The effort, in collaboration with Air New Zealand and engine maker Rolls Royce, is part of Boeing's research to determine what biofuels are suitable for the environmentally-challenging, jet fuel-hungry airline industry.
The company is planning a similar demonstration in collaboration with Virgin Atlantic and GE.
Boeing is testing fuels from several makers; these alternatives use feedstocks ranging from algae to soy beans to oil from the babassu palm.

September 21, 2007

Dr. Dan's bid for biodiesel empire

Posted by Angel Gonzalez at 3:01 PM

Seattle alternative fuels pioneer Dan Freeman, who has sold biodiesel for six years from his Ballard auto shop under the Dr. Dan nom de guerre, unveiled Friday the second location of what he hopes will be a growing empire.

The pump, located at Espresso Express on 65th Street and 15th Avenue NE, north of the University District, was set up with the help of a federal grant to develop biodiesel stations in the Puget Sound area. Freeman said he'd like to open two more locations of "Dr. Dan's Biodiesel" in the Puget Sound area within six months.

Freeman claims the Seattle area has one of the highest concentrations of biodiesel users in the country. The fuel -- which can be used in diesel engines -- has certainly gotten a push from high oil prices, environmental concerns and the unpopularity of Middle Eastern military operations with some voters.

"Not having to rely on foreign oil is a big thing," said Harry Sanders, a biodiesel user who was present at the inauguration.

September 14, 2007

Chinese business women look for local partners

Posted by Kristi Heim at 11:35 AM

When a business group from China visits a business group in Seattle, the odds are you'll see a lot men in dark suits. But earlier this week, an unusual group from China came through town: women entrepreneurs blazing a trail in a country where the odds are not often in their favor.

The visitors included Li Xiao Yan, the young general manager of Beijing Jingcheng Yanda Technology and Trade, a company specializing in energy conservation and management that she founded in Beijing. Li was looking for U.S. partners to provide energy technology products to China. Li's company is already importing energy management products from California. She said that with recent government incentives for technology that helps reduce electricity consumption, the opportunity is huge.

Led by Madam Feng Cui, president of the Chinese Association of Women Entrepreneurs, the eight women attended a reception in the waterfront Medina home of local businesswoman Laurie McDonald Jonsson. It was a reunion for some of the women, who met in China last year during a trip Jonsson organized for Stellar International Networks.


Wistar Kay/Stellar Networks

Li Xiao Yan (middle, in orange scarf) talks with Laurie McDonald Jonsson (in tan suit).

Their American counterparts were local lawyers, doctors, company executives, academics and others interested in making professional connections and friendships in China.

Another visitor, Li Daxiang, chair of Beijing Leitianxiang International Education and Culture Exchange, said she was anxious to meet Americans interested in exchange programs with China. Li said she hoped the problems with Chinese product quality would not put a damper on trade.


Wistar Kay/Stellar Networks

Zhang Zumei, general manager of a Macau investment company Kong Tai Luen Fat, tours the Jonsson house.

All of the entrepreneurs said they hoped that establishing friendships between American and Chinese women would build good will at a time when relations between their two countries are strained.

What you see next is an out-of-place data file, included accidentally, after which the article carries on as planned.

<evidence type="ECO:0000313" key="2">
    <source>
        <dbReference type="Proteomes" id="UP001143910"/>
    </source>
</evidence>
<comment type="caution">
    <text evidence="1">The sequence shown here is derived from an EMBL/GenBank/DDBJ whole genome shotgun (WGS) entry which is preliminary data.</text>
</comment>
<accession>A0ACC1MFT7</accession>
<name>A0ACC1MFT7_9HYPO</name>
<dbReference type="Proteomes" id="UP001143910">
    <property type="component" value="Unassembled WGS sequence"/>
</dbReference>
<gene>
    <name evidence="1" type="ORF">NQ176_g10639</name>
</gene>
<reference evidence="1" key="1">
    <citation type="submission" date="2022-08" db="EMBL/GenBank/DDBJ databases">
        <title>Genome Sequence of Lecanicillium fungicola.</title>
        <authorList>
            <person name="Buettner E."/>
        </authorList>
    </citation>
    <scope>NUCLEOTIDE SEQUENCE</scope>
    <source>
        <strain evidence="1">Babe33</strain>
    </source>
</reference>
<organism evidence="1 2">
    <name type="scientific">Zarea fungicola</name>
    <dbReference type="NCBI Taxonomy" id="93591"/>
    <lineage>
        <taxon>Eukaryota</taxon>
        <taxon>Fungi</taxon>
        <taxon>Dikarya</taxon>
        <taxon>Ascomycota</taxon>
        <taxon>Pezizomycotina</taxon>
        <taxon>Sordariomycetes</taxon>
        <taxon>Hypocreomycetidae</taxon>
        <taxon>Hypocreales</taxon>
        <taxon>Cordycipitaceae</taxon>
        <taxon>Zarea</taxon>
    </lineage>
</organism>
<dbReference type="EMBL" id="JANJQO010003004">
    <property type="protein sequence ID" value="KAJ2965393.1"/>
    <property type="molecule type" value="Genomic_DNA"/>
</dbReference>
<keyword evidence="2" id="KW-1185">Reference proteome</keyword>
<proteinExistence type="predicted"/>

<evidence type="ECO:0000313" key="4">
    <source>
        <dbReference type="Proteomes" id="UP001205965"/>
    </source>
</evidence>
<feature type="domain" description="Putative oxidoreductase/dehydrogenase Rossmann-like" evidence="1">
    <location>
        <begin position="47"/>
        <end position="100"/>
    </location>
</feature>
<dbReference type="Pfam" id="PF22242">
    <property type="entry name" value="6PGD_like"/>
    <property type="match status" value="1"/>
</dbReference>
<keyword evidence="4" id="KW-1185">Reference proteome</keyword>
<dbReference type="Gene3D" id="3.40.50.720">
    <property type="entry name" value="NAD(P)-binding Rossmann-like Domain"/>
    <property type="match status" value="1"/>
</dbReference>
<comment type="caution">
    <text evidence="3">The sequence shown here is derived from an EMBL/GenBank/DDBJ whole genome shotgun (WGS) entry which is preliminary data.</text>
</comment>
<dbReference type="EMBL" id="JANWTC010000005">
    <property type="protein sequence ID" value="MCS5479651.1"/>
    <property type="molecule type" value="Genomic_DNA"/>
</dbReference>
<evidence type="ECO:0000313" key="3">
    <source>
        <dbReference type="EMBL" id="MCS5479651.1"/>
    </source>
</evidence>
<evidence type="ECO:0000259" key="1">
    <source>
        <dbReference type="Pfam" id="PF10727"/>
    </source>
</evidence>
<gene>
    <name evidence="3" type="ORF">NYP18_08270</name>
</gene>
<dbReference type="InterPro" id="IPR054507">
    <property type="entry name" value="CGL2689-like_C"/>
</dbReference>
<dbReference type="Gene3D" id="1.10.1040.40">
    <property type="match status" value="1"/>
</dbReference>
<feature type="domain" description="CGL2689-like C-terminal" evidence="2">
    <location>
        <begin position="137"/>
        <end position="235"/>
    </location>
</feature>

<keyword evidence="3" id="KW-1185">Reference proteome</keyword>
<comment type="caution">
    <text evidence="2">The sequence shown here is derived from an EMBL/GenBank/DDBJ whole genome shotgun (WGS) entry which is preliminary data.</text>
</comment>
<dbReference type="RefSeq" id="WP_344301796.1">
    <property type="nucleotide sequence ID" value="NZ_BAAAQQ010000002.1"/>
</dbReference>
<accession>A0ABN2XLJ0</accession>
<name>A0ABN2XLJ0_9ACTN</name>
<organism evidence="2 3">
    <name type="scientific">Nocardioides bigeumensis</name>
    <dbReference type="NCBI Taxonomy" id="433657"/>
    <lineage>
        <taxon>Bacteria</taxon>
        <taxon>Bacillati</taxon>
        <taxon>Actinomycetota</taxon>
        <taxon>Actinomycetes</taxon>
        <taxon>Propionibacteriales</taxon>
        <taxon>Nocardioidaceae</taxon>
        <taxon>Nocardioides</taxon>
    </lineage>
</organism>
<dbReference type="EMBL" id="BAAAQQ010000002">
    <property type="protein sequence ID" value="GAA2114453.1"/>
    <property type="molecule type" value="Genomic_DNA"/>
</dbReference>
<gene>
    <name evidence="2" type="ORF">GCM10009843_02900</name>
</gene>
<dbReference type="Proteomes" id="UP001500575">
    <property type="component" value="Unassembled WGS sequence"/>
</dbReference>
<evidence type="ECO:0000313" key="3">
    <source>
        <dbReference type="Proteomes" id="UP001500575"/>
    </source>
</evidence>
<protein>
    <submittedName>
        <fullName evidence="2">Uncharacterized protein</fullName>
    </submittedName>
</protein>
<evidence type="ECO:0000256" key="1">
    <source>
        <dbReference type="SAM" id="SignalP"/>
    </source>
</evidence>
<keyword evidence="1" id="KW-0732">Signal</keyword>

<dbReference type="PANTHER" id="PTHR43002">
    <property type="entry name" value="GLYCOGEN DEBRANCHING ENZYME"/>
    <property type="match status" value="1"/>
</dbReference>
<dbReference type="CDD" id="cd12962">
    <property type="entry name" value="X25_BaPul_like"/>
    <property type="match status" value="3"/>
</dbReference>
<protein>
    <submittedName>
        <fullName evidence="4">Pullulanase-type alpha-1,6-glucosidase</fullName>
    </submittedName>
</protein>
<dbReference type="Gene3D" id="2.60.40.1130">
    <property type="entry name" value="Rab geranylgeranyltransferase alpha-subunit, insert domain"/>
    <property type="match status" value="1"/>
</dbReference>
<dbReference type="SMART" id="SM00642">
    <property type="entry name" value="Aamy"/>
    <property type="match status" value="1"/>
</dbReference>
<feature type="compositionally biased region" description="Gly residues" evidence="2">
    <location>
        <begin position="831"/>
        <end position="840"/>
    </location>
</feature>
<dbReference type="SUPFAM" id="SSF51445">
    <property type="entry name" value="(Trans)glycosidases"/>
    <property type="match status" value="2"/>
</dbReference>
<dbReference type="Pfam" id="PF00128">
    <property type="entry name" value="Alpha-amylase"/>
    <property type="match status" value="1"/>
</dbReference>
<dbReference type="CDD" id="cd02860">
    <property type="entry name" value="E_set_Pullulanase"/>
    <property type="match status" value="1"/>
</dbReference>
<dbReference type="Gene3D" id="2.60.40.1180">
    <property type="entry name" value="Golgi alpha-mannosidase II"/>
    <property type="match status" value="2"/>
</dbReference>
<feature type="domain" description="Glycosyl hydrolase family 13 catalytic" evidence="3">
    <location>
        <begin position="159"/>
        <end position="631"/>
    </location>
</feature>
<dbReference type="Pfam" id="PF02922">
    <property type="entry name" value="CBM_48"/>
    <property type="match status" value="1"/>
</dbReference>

A few of the Chinese women were visiting the U.S. for the first time. As successful as they have become in the new capitalist China, they were clearly in awe of their surroundings, even without knowing they were just down the street from the richest man in the world. One local guest quipped: "I hope they don't think all Americans have homes like this."

September 12, 2007

Google ready to fund sustainable transportation

Posted by Angel Gonzalez at 4:31 PM

Google.org, the search engine giant's bid to save the world, said Wednesday it started requesting investment proposals "to the tune of $10 million" on sustainable transportation solutions.

The money might sound like small peanuts for such a big challenge - barely enough to buy the original version of the Dukes of Hazzard's gas-guzzling General Lee. But Google thinks it will help prod people to work on interesting ideas to help come up with a transportation solution that's more environmentally friendly than our current fossil-fuel-based model.

"While $10 million is a fraction of the total investment needed to transform our transportation sector, we hope this RFP will help catalyze a broader response," said a note in google.org's blog.

The proposals, of no more than five pages, should help advance the commercialization of plug-in hybrid cars, electric vehicles, or vehicle-to-grid solutions, the company said.

September 6, 2007

Ocean power

Posted by Angel Gonzalez at 1:43 PM

Two and a half miles off the Oregon coast lies Finavera Renewables' latest experimental toy: a buoy that turns wave movements into electric power.

The Vancouver, B.C.-based company announced the deployment, near Newport, Or., on Thursday. The device is the biggest of its kind off the North American West Coast, the company said in a statement.

The buoy will gather data that will be used in a next-generation product that could be deployed next year. Finavera hopes it can start selling ocean power in 2010.

The increasing scarcity of fossil fuel alternatives and widespread alarm about global warming have spurred interest in renewable energy sources. This interest is compounded by recently enacted Washington and Oregon mandates that require a significant share of the states' electricity to come from renewable sources in the near future.

Finavera's water toy, known as AquaBuOY (the capitalization is Finavera's) looks like this:


SOURCE: Finavera Renewables